While you might not exactly call me a “daredevil,” there’s no denying that I do have a healthy appetite for adrenaline. There’s a reason that I have been bungy jumping three times and why I have things like “swimming with sharks” on my bucket list. I like the rush. I like the challenge. And, I’ll admit, you do automatically gain some cool points when you throw yourself off a bridge or out of a plane.
But just because I enjoy things like zip-lining and whitewater rafting doesn’t mean that I’m totally immune to the fear that often goes along with these activities.
In fact, despite having done it twice before, I think it’s safe to say that my third bungy jump was the scariest thing I have ever done.
It was back in May, during my Blog4NZ trip around New Zealand. I was in Queenstown, the little southern resort town where adrenaline junkies like me go to get their fix. I love Queenstown. For being as small as it is, it certainly packs a punch — and that punch includes a ton of crazy adventure sports, from jetboating to skydiving to bungy jumping.
I’ve bungy jumped before in Queenstown — off the 43-meter-high Kawarau Bridge, which is where modern bungy jumping was “invented” by A.J. Hackett back in the 1980s. I’ve also been bungy jumping in Taupo, where a 48-meter-high platform offers up the country’s tallest water-touch.
But kiwis — especially the adventurous ones — are constantly looking for ways to up the ante; to outdo their own craziness.
A.J. Hackett, not content to have invented one of the world’s more ridiculous sports and be operating in locations all over the world, dreamt up the Nevis Highwire Bungy.
The Nevis Bungy, located in the stunning Nevis Canyon, is the mother of all bungy jumps. With a 35-minute backcountry 4×4 ride necessary to just get to the jump site, this is not a jump for the faint of heart.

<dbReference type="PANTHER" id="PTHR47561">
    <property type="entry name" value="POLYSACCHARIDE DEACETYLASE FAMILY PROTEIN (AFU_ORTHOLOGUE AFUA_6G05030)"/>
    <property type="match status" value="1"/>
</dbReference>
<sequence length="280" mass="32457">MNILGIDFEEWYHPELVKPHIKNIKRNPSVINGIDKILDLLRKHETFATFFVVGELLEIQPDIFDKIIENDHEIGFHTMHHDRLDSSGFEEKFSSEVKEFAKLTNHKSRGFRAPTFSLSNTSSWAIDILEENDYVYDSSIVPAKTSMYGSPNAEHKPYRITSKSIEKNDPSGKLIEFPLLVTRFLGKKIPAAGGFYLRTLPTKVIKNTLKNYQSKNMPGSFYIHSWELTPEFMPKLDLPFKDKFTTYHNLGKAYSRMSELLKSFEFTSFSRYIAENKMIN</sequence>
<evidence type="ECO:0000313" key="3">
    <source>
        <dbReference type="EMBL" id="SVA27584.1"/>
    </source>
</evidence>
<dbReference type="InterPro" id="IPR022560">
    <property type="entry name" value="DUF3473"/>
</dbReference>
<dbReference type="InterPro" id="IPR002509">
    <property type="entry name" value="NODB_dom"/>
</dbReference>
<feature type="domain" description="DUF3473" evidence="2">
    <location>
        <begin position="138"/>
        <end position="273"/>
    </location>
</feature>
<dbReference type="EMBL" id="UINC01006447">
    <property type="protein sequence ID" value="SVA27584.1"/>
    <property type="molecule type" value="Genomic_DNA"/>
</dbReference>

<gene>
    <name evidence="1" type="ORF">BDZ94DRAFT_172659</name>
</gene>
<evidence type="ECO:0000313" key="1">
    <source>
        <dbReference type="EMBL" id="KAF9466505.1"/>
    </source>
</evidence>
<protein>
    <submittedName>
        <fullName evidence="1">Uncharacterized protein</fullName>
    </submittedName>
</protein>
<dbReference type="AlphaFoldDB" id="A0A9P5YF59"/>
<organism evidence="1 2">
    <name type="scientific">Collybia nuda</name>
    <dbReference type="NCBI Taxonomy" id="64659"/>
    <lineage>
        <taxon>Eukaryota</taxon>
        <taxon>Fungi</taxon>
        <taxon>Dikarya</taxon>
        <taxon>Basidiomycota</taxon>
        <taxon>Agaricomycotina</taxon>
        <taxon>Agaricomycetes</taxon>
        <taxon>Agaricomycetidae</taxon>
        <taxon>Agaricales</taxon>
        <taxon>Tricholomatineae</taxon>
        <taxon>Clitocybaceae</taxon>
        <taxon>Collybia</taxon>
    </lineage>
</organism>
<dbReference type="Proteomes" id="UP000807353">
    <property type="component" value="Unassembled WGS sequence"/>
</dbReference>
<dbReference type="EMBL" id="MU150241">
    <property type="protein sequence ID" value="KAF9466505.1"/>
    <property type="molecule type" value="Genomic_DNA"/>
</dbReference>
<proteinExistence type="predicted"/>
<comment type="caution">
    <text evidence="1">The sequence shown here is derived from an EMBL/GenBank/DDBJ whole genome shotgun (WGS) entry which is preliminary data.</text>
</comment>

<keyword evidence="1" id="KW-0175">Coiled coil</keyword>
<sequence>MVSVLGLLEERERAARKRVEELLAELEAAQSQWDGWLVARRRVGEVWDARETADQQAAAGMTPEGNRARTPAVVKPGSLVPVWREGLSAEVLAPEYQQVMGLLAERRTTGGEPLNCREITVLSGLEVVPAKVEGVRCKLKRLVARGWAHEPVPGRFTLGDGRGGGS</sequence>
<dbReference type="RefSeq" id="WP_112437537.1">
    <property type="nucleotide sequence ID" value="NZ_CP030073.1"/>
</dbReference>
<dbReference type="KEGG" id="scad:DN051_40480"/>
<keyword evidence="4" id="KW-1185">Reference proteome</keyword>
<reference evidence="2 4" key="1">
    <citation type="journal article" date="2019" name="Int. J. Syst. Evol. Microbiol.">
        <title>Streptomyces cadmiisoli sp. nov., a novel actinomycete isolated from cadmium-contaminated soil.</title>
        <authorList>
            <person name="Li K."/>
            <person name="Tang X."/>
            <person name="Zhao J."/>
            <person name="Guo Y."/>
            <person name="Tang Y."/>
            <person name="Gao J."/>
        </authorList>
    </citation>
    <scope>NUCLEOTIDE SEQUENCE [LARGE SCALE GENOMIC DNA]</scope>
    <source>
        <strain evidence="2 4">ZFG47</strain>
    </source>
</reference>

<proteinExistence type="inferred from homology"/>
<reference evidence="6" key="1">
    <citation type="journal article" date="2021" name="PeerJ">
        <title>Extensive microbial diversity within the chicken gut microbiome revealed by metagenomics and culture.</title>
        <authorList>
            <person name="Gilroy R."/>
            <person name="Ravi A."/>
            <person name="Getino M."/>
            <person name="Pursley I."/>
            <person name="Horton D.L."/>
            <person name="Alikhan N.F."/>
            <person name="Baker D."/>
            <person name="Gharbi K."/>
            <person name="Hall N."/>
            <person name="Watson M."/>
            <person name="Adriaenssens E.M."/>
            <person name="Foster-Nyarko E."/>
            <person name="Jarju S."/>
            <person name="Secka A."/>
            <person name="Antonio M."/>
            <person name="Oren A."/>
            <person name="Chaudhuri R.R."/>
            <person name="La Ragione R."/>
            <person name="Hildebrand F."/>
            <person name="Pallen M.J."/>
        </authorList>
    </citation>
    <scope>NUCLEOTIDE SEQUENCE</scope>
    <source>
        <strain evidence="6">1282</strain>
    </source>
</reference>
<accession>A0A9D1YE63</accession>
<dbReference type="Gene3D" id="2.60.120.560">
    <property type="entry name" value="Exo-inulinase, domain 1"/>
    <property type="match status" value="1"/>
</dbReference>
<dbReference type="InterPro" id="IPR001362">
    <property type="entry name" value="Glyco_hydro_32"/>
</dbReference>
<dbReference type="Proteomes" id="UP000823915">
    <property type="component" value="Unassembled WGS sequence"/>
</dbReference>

And did I mention the cable car required to get you out to the “jump pod?”
Or how about the fact that this jump is 134 meters high??
That’s 440 feet. That’s more than 40 stories. That’s 3 times taller than the Statue of Liberty.
I’m still not quite sure how I talked myself into doing it. But it probably had something to do with the fact that I had a free pass for both the Nevis Bungy and the Nevis Arc (a giant swing) as part of my Blog4NZ prize. Bungy jumping is NOT cheap, so to be able to do something like this for free was simply too good to pass up.
But that doesn’t mean that I didn’t have to psyche myself up for 2 days before even going to book my jump…
After that, there was no backing out. Was I nervous on the ride out to the canyon? You bet. Was I scared riding in the cable car out to the jump pod? Absolutely. And do I still get butterflies looking at my bungy photos or watching my jump video? Umm, hell yes.
But, once I was out in that pod and having my gear put on, I became strangely calm. This was just another challenge that I was going to overcome, and I knew I could do it.
And, even though I seriously thought I might die as I penguin-waddled my way to the edge of the jump platform, I jumped obediently on the count of 3.
Even though I’ve been bungy jumping before, nothing could have prepared me for the Nevis rush. Falling 134 meters is insane. You’re going so fast that the breath is literally knocked out of you — I jumped screaming, but that scream was caught in my throat after about a second. Not to scare you, but I’ve heard of people actually blacking out on this jump because of the intense head-rush.
Oh, and did I mention that, unlike at other bungy sites where you are lowered head-first into a boat after your jump, at the Nevis you are reeled back up to the jump platform? Because you are. Which means, unless you want to be dangling upsidedown for 2 minutes, you have to release your feet from the bungy cord…
… That’s right, you have to pull on a cord as you’re dangling bottoms-up in a canyon that releases your feet so that you end up in a sitting position in your bungy harness.
Somehow, though, I survived. Actually, everyone who’s conquered their fear at the Nevis has survived.
So what did I do to celebrate? I went over to another platform, where I hung myself upsidedown in a giant swing harness 160 meters above the Nevis River and was launched in a 300-meter arc in the world’s largest swing.
Fun? YES. It would have been even more fun if I’d had someone to swing with me. Then we could have gone tandem in a compromising position like “Honeymoon” or “69” (yeah, use your imagination on that one…).
So, bottom line, would I recommend these Nevis adventure sports to others? Absolutely. But be warned that it might be the scariest thing you will ever do.
And now for the videos! (Excuse the extremely low quality… I literally had to MacGyver these things in order to upload them. But you get the idea.)
So what do you think? Would you try the Nevis Bungy or Arc?
Disclaimer: I received a free pass for both the Nevis Bungy and Nevis Arc, care of A.J.Hackett, as part of my Blog4NZ prize package. But as always, all opinions are my own.